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Feb. 4, 2010, 10 a.m.

Should the government be spending tax dollars printing tiny type in newspapers? The arguments in favor

Public notices, those tiny-type blurbs announcing zoning issues, licensing applications and public meetings, seem anachronistic in our database-driven world. Does anyone use them? Can anyone use them, with that crammed-in text? They’re a long-term accepted oddity that persists today. When Geoff Cowan and David Westphal came out with their report last week on government’s historic subsidies of the press, the printing of public notices as newspaper advertising was one of the awkward stars. As Cowan and Westphal put it:

Historically, these fine-print notices have been a lucrative business for newspaper publishers, and have touched off heated bidding wars for government contracts…But the era of big money in public notices will almost certainly fade away. Proposals have been introduced in 40 states to allow local and state agencies to shift publication to the Web, in some cases to the government’s own Web sites.

And when those proposals are made, newspaper companies are quick to defend their lucrative turf — vociferously. Legislatures in Missouri, Pennsylvania and Ohio, among others, have considered moving public notices to government-run websites as a cost-cutting maneuver. These efforts are often for naught after strong newspaper opposition. (Virginia’s the latest, last week.)

Since the case against public notices seems so obvious — why should a local government buy ad space in a newspaper when it can publish the same material itself, in a more searchable and useful form? — I wanted to hear the arguments on the other side. Tonda Rush, a registered lobbyist for the newspaper industry and head of the Public Notice Resource Center, outlined for me the common arguments surrounding public notices. They fall into three domains.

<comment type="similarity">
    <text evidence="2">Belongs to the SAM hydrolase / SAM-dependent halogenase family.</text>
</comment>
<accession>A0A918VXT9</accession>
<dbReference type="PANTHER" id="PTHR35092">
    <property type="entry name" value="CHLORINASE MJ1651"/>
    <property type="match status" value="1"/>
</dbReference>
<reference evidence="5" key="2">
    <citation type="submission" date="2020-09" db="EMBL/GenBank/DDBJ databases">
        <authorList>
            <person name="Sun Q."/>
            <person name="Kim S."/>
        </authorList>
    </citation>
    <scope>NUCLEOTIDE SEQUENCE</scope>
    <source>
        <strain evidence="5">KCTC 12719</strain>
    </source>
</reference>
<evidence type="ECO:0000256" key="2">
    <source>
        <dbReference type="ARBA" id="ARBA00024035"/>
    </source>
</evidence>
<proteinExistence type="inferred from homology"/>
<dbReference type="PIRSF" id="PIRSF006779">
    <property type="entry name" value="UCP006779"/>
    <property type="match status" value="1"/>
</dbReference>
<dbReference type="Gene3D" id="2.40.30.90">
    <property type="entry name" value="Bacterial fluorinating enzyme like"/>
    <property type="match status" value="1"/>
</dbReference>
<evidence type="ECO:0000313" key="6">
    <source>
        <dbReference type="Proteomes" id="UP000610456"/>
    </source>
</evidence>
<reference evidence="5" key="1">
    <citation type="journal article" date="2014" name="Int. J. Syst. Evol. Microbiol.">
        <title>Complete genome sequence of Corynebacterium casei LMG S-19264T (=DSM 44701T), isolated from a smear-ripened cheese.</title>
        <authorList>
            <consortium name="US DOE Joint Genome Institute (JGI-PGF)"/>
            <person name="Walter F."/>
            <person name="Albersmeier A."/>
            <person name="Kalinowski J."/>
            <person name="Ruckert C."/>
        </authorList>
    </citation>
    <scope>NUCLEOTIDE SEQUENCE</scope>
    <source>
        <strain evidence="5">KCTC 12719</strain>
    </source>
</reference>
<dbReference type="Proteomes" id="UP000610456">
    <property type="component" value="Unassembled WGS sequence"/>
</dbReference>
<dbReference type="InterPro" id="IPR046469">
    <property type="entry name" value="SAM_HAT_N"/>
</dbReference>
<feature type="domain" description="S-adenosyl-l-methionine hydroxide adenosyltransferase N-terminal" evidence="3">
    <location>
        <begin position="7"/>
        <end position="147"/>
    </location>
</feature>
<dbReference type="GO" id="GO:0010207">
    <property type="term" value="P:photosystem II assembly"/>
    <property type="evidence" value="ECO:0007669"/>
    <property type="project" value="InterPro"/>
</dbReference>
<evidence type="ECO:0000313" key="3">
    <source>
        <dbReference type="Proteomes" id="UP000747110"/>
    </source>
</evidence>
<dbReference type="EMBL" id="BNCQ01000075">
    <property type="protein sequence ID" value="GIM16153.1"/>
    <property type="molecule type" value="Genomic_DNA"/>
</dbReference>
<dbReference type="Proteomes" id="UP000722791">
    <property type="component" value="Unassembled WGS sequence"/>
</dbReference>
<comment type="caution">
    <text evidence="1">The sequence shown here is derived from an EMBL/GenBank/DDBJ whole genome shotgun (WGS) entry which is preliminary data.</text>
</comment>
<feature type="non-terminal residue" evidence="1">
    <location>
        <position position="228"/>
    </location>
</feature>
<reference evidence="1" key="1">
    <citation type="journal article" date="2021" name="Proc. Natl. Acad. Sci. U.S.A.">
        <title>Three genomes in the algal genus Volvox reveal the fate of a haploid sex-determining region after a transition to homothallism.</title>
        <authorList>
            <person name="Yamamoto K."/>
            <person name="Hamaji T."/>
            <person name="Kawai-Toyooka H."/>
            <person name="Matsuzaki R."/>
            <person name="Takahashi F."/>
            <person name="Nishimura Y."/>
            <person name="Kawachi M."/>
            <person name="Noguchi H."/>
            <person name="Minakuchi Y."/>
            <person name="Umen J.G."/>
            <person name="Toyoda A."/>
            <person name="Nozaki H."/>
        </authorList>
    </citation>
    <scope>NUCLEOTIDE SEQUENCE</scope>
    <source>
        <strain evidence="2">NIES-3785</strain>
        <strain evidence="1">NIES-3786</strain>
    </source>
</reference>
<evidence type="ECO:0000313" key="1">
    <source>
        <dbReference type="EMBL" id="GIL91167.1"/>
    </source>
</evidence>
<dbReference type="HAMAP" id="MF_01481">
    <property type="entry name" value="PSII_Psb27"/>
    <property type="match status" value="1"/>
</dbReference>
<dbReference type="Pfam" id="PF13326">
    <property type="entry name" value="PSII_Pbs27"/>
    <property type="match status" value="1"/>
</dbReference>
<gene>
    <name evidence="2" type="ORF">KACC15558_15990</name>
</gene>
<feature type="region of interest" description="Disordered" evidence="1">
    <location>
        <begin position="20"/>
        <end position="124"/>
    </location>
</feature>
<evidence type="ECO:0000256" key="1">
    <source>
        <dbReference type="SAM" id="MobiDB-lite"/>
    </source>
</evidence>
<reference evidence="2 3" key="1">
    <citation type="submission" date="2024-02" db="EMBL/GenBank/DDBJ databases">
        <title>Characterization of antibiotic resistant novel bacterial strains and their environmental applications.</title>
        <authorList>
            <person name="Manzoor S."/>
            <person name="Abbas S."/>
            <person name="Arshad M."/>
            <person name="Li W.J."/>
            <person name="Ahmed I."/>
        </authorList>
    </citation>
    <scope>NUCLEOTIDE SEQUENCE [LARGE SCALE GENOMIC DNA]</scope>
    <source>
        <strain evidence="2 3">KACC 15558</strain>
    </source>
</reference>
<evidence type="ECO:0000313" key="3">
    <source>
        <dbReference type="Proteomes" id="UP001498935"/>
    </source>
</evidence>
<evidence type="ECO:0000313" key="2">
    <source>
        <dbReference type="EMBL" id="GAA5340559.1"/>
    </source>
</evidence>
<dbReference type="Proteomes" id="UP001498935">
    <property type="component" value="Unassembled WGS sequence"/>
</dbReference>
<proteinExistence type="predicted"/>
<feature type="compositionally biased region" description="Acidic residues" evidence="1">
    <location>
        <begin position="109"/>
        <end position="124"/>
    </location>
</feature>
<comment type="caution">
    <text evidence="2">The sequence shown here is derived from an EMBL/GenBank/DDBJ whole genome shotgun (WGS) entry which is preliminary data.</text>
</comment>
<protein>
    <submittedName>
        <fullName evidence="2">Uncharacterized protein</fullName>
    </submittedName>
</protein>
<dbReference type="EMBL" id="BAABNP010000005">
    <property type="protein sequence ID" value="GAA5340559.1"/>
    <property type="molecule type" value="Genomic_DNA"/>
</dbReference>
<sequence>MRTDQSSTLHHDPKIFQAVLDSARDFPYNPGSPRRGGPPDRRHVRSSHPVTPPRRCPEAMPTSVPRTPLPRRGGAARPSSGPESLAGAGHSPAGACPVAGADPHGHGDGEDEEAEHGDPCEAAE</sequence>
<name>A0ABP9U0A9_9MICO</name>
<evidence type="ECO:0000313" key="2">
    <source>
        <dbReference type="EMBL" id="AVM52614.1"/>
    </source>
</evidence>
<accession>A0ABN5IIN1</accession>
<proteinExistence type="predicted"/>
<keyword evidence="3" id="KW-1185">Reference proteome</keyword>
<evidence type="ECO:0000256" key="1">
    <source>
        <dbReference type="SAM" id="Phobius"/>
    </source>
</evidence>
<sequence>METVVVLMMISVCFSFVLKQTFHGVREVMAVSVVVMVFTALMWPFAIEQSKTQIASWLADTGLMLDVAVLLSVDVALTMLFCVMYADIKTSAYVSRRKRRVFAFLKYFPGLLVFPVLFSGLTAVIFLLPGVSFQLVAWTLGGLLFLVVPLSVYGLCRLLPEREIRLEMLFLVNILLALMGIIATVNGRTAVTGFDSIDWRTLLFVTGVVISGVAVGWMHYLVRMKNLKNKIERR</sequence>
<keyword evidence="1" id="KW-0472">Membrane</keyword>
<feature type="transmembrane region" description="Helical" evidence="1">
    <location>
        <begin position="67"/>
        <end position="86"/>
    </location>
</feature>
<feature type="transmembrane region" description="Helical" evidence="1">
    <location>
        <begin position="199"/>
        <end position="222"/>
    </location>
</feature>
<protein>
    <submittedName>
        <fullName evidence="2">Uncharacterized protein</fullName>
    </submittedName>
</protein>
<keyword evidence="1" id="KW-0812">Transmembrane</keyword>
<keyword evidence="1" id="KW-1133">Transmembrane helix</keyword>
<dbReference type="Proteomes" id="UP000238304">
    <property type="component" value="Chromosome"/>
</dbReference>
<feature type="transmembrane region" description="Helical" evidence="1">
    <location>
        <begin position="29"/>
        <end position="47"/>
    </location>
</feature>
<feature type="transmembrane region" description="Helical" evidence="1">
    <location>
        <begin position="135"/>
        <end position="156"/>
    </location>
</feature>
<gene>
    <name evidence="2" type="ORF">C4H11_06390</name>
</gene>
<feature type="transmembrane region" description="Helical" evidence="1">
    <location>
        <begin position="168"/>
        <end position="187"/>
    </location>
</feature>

It isn’t too much money: Pro-digital folks say public notices belong on the web, where publishing is cheap and search is easy. But bruised newspaper companies have no interest in watching yet another revenue stream get sucked away by the Internet. The only industry-wide public notice revenue data I was able to dig up is 10 years old. In 2000, the National Newspaper Association said public notices account for five to 10 percent of newspaper revenue.

Rush doesn’t have updated figures, but she noted repeatedly that the total amount government bodies spend on public notice fees is low. “We have yet to find a discussion going on at county or municipal level where the actual cost of these notices gets beyond one to two percent of the budget,” she said. “It’s not that much money.”  

Rush also pointed out that moving public notices to government-run websites incurs its own costs. There’s startup and design fees, and some amount has to be allocated to ongoing maintenance and updates. If the question is purely financial, Rush said, then the decision needs to balance costs on both sides of the equation. It could be that the actual savings of going web-based don’t amount to much. 

Of course, “one to two percent of the budget” sounds very different when it’s translated into a specific position or project. How many teachers would that pay for? Could it fund a social program?

Print sticks around: In researching this post, I ran across a number of pro-newspaper viewpoints that teetered on absurdity. The most egregious focused on the claimed archival problems of electronic public notices. A pamphlet published by the Arizona Newspapers Association contains this jaw dropper:

…in newspapers, Public Notices are a permanent archive that won’t go away if the electricity is turned off. You can research yesterday’s Public Notices or a notice published a decade ago.